One way to do that is keep the current system, but add to it some regional or state-level body with the power to review local decisions and overturn them if they violate some set of previously agreed-upon principles. Illinois has an incredibly weak version of this with the Affordable Housing Planning and Appeal Act, which requires that municipalities where less than 10% of the housing stock is deemed “affordable” come up with some plan to get up to 10%. So far, I don’t know of much evidence that that has changed much. New Jersey almost created a really strong version of this after the Mt. Laurel state supreme court decision, which unfortunately has mostly been dismantled since then.

A more top-down – but possibly more effective – approach would be a “zoning budget,” in which some regional or state-level body actually dictates how many new units need to be built, based on some previously agreed-upon principles – say, if prices go up X% relative to income, we need Y% more units – and then allows local governments to fight over exactly where they go, and how.

Finally, another possibility is to simply bribe homeowners to overcome their resistance to more construction near their homes. This would be accomplished through something called TILTs, which would essentially redistribute some of the new property tax revenue from new construction to existing homeowners.

At the moment, I’m more or less agnostic among these options, and whatever others may exist. (Except to say, I suppose, that TILTs seem like a rather regressive way of accomplishing saner zoning controls. But probably less regressive than our current zoning, so fine.) To be honest, I mostly just don’t know enough to have a strong recommendation, but also I tend to think that people should be allowed to figure out how they want to get to a particular goal. The point of all this is less to light the way to the one best reform, but rather to suggest the direction in which any successful reform ought to move: it needs to take into account the interests of everyone, not just a project’s immediate neighbors; and it needs to keep an eye on what housing policy is actually supposed to accomplish.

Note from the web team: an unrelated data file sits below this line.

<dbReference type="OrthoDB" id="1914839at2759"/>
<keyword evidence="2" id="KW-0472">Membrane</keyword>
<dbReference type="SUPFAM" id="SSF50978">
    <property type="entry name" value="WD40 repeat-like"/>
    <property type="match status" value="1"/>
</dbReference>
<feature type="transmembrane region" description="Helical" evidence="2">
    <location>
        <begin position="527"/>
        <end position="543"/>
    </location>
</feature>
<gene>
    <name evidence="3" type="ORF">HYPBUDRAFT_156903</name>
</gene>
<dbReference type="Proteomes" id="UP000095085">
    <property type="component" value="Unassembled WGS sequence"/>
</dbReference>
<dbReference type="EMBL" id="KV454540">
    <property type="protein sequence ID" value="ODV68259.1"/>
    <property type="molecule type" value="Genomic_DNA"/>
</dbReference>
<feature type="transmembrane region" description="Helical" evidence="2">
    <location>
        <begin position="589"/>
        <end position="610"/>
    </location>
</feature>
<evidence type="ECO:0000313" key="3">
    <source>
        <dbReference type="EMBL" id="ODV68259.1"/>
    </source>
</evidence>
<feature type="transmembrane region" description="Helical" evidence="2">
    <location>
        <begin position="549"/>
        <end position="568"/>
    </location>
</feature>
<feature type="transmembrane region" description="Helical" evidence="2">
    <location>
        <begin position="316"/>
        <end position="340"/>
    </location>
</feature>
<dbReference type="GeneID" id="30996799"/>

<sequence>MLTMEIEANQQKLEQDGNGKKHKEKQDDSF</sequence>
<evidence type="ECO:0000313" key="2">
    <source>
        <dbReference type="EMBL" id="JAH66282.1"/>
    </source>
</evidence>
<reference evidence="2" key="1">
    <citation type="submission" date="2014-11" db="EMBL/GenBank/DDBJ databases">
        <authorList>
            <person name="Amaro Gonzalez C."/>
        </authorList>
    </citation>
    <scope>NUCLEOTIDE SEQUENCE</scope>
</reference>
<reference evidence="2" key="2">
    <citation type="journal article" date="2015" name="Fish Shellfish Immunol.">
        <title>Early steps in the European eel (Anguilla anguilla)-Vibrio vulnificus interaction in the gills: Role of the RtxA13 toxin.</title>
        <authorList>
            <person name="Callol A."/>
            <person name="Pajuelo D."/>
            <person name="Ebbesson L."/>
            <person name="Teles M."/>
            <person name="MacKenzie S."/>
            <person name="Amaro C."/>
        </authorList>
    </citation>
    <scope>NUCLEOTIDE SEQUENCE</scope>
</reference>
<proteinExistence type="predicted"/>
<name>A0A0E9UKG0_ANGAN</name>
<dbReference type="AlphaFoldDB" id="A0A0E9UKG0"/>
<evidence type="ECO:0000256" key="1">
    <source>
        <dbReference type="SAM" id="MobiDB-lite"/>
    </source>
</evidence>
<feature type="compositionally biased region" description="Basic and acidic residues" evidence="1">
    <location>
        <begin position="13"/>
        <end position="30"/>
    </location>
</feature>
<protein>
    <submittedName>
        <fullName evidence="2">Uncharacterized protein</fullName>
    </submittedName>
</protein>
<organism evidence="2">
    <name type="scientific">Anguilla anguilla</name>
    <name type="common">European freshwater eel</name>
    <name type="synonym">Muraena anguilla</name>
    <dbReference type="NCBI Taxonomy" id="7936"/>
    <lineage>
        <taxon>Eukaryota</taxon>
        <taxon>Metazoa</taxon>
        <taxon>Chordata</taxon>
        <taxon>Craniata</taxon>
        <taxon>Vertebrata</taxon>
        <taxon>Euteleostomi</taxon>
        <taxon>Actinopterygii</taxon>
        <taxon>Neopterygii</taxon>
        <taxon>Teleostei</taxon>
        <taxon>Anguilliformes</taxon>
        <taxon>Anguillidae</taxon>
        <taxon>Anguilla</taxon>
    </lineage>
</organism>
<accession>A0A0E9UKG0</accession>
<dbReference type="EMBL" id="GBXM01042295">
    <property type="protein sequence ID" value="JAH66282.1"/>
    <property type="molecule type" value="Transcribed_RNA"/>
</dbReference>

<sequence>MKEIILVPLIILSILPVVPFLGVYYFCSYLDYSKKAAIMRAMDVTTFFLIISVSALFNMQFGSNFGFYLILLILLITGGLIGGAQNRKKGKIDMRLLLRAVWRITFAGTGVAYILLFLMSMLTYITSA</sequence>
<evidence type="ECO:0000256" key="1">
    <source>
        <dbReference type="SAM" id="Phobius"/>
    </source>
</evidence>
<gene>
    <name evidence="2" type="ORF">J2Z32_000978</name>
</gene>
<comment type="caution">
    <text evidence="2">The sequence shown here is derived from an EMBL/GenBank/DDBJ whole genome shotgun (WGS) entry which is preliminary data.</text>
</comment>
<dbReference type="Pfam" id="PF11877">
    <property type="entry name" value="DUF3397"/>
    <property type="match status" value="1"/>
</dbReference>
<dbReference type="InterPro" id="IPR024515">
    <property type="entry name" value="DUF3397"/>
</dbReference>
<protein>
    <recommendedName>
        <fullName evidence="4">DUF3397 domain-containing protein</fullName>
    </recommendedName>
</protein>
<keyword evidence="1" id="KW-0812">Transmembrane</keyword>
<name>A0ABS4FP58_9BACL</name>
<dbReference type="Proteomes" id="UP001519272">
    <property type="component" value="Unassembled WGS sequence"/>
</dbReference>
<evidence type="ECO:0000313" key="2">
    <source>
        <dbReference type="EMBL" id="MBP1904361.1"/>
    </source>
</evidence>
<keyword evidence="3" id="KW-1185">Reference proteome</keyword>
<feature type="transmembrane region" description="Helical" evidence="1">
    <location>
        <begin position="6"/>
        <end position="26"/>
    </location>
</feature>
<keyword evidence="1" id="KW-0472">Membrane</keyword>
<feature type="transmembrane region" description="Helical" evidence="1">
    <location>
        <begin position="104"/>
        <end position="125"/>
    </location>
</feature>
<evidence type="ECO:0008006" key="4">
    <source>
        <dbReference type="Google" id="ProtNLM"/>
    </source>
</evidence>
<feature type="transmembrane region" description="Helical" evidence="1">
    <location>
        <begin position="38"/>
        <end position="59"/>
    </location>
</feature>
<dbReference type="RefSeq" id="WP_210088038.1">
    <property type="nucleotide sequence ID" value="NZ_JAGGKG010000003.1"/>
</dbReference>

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6 thoughts on “What would reasonable building laws look like? Part 1

  1. Looking at Canadian practices could be helpful, I don’t think they have the zoning restrictions or hyper-local control as much as here. But Toronto and Vancouver have very expensive housing costs anyway, but it’s more for owning a detached home, condos and especially apartment rentals aren’t that extreme.

  2. The usual suburban zoning practice might not be explicitly no poor people, but a general let’s make sure we attract the same type/class of people that already live here, which these days is more class than race based. And a similar housing stock.

    Where I grew up (Long Island) has a rather anti-growth culture. There’s a feeling that everything is already built up and too congested and we don’t need any more housing. Those who have any input are current homeowners not future residents. There are enclaves that have declined with a large presence of poorer minorities (especially recent Hispanic immigrants). Most locals would prefers these not expand if there’s anything policy-wise that could be done about it.

    • Yeah, there’s a lot of that here. I think part of it is a sense that the natural order of things is that there be hardly any development at all – in Chicago, there was very little demand for it in large parts of the city for a long time. Now that there is, it seems like something foreign, even though over the course of the lifetime of the city, rapid development has been as often the rule as lack of development has been.

  3. Daniel, here in unzoned Houston we have some ordinances that help maintain or predict the build environment, and to some extent use for periods of 20 or 40 years. They are our Minimum Lot Size and Minimum Building Line ordinances, which are applied for by residents on blocks, or within neighborhoods.As a planner for the city, I help administer the ordinances and work with residents to process their application.
    As Houston continues to grow in population, the demand for housing results in home being sold to be torn down, which is resulting in a great deal of townhouses being built. Some people don’t mind them, and they definitely have their place in Houston (as we desperately need more housing in our urban core), but some neighborhoods would benefit from protection from different intensities and forms of single family housing.

    (A bit more on townhouses in Houston: http://cdandrews.blogspot.com/2014/01/talk-of-townhouses-density-in-houston.html)